Travellers, Roma and asylum seekers are among the most negatively viewed groups in Northern Ireland, according to new research.
Even though the Equality Commission survey revealed an improvement in the public perception of those from the lesbian, gay or transgender community, it found prejudices towards other minority groups including refugees and migrant workers still exist.
Chief commissioner Dr Michael Wardlow said: “While it is encouraging to see this overall reduction in negative attitudes, it seems some prejudice remains deep-seated here in Northern Ireland, particularly with regard to those from a different race or nationality.”
The Social Attitudes and Perceptions of Equality Survey found positive attitudes to lesbian, gay and bisexual people were up from 57% in 2008 to 83% in 2016.
For transgender people, positive attitudes increased from 48% in 2011 to 78% in 2016.
However, one in four of those questioned said they would mind working alongside a Traveller, and a third would mind having Travellers as neighbours or an in-law.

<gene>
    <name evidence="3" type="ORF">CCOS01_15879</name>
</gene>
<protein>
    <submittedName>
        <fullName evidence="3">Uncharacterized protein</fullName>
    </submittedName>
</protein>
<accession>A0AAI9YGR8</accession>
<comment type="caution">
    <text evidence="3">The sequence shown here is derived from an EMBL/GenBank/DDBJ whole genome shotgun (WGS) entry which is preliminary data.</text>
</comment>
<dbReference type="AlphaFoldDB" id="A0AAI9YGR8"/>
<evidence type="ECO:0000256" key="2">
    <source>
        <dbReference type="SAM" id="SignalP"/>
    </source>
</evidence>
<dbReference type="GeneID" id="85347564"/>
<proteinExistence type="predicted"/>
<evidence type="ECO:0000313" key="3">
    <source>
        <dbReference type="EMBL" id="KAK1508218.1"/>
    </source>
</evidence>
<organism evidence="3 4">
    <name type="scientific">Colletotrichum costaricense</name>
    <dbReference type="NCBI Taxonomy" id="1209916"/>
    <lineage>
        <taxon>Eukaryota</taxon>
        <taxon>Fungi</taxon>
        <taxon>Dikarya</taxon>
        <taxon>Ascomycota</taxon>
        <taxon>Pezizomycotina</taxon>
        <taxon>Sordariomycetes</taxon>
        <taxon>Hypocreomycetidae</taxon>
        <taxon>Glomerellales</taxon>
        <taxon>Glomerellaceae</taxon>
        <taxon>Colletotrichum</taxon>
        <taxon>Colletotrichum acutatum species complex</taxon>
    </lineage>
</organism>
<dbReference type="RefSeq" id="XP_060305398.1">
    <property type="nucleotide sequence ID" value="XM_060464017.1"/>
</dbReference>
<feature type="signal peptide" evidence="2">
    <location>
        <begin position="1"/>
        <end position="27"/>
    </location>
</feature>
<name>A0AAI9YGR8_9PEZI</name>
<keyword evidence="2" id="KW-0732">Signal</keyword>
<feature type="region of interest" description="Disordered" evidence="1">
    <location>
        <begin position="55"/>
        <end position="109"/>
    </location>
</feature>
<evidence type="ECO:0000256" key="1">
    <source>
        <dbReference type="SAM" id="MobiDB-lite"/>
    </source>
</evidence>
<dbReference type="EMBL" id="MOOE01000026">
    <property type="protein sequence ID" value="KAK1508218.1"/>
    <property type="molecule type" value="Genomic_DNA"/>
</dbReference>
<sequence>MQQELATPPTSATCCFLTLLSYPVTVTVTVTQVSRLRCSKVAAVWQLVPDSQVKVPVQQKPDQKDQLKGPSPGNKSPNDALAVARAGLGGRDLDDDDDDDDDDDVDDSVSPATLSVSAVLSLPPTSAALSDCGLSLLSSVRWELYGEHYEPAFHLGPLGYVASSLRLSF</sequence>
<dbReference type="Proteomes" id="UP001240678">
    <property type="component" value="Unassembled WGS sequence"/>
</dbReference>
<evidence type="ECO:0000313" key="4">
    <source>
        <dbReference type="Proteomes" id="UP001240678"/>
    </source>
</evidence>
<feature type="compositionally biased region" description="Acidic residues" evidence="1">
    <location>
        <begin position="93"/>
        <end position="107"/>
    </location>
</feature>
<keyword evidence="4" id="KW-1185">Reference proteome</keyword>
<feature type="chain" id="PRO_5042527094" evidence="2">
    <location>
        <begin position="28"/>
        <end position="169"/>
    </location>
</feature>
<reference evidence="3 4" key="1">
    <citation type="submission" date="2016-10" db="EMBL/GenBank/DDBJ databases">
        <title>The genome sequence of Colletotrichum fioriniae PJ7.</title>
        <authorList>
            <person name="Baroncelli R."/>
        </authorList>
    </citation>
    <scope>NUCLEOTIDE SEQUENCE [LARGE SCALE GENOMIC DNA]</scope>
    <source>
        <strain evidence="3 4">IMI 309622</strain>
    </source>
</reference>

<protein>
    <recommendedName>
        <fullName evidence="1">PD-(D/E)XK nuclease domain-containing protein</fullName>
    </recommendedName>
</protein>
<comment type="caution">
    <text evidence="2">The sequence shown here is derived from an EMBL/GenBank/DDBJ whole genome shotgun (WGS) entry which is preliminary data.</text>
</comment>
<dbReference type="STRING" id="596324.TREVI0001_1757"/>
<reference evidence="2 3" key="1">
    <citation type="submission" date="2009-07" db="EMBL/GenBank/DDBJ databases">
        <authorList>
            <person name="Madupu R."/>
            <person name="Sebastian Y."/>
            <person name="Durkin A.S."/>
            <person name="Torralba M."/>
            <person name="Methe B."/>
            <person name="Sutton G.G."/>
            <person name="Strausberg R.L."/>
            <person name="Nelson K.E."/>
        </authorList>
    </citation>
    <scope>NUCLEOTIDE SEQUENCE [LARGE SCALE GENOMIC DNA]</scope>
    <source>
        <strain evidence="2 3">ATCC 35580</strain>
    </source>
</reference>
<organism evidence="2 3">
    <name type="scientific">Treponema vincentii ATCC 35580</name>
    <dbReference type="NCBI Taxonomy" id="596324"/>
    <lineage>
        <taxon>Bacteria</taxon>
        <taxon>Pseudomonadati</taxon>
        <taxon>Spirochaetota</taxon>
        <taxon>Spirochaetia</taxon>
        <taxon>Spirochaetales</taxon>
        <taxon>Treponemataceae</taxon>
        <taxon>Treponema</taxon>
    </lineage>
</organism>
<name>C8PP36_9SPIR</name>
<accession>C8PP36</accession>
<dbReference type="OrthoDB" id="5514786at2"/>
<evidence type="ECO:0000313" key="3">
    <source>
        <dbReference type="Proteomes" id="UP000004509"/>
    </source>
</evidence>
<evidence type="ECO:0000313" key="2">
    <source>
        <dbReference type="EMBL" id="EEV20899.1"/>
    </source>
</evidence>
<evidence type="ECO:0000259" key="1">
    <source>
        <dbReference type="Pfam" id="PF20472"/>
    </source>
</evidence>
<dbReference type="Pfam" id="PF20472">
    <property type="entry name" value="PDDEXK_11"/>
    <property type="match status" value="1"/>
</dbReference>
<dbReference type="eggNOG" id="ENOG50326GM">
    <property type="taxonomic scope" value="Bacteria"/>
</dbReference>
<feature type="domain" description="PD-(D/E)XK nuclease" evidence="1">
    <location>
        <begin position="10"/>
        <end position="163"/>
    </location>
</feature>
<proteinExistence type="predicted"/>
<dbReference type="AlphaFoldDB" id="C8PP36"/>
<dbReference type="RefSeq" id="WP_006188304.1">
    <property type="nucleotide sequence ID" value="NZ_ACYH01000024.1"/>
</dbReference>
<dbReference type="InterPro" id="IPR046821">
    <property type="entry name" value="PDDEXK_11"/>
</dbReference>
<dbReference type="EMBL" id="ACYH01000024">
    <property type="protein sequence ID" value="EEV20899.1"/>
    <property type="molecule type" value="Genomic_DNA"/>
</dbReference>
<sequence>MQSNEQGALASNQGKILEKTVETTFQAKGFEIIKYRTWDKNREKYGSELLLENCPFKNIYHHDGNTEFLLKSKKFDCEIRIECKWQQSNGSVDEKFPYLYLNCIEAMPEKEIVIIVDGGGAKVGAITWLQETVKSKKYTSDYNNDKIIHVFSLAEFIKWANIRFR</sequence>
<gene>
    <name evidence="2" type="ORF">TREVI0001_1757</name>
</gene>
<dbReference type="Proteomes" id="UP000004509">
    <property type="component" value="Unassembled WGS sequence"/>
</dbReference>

Dr Wardlaw added: “The results of this survey raise interesting questions about changing attitudes to difference in Northern Ireland – and about some prejudices which are apparently harder to shift.”
The survey also found further prejudice against people with mental ill health.
One in 10 respondents said they would mind someone with mental ill health as a work colleague, while 11% would mind them as a neighbour and 14% would mind them being an in-law.
Dr Wardlaw added: “Half of those surveyed think that no groups are treated more unfairly than other groups in Northern Ireland. This could suggest that respondents did not see equality as being relevant or important at the time they answered the question.
“In the Equality Commission, we know from the 3000 plus calls we take every year about potential discrimination that equality remains a live issue and that people do feel they are discriminated against because of who or what they are.”
The Equality Commission carried out similar studies in 2005, 2008 and 2011.
Dr Wardlow said: “We know that our attitudes towards other people affect how we behave towards them and that negative attitudes can lead to negative behaviours – that is why it is important that we track social attitudes here in Northern Ireland.”